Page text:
Number of Foreign Medical Students Is Growing

There is a growing pool of foreign medical school graduates who may be practicing medicine in the United States without having earned a license to do so, according to the national Federation of State Medical Boards.

Typically, the federation says, such people were unable to find post-graduate residency training positions in hospitals--either because they failed the prerequisite certification examination or because no residency positions are available.

These unlicensed doctors may be hired as physicians' assistants or surgical technicians; yet they sometimes find themselves being expected to perform the duties of a licensed physician.

The proliferation of foreign medical schools in recent years is probably enlarging this pool of unlicensed doctors, said Dr. William E. Jacott, federation president.

A 1974 study in the New England Journal of Medicine found that 48% of nearly 4,000 foreign medical school graduates surveyed were already working in the health care field before they took their certification exams, including many who were involved in direct, unsupervised patient care.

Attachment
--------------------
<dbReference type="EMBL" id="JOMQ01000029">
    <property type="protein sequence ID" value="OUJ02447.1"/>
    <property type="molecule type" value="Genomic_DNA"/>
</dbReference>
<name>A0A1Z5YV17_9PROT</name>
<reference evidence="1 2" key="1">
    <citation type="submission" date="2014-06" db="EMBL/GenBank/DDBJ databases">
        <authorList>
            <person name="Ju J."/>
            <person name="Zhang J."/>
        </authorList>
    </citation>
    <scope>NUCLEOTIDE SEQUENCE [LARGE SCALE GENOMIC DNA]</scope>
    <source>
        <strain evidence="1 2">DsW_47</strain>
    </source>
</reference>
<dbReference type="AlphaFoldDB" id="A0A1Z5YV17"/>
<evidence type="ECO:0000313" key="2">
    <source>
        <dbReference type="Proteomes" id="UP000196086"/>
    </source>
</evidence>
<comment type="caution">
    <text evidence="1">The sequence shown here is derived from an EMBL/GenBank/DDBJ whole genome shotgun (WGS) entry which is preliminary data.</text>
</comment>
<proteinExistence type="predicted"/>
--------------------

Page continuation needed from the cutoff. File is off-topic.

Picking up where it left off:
The federation has long advocated a new study, and one is now under way by the U.S. General Accounting Office.

"There is nothing that makes me believe that the problem is any less in 1986, and the pool is significantly larger than it was in 1974," said Dr. Bryant Galusha, the federation's executive vice president.

Nearly two years ago, a congressional subcommittee on health and long-term care headed by Rep. Claude Pepper (D-Fla.) estimated that there are more than 10,000 physicians in this country with questionable credentials.

"And we don't think the problem has gone away," Peter Reinecke, a research director in the congressman's office, said in a recent telephone interview.

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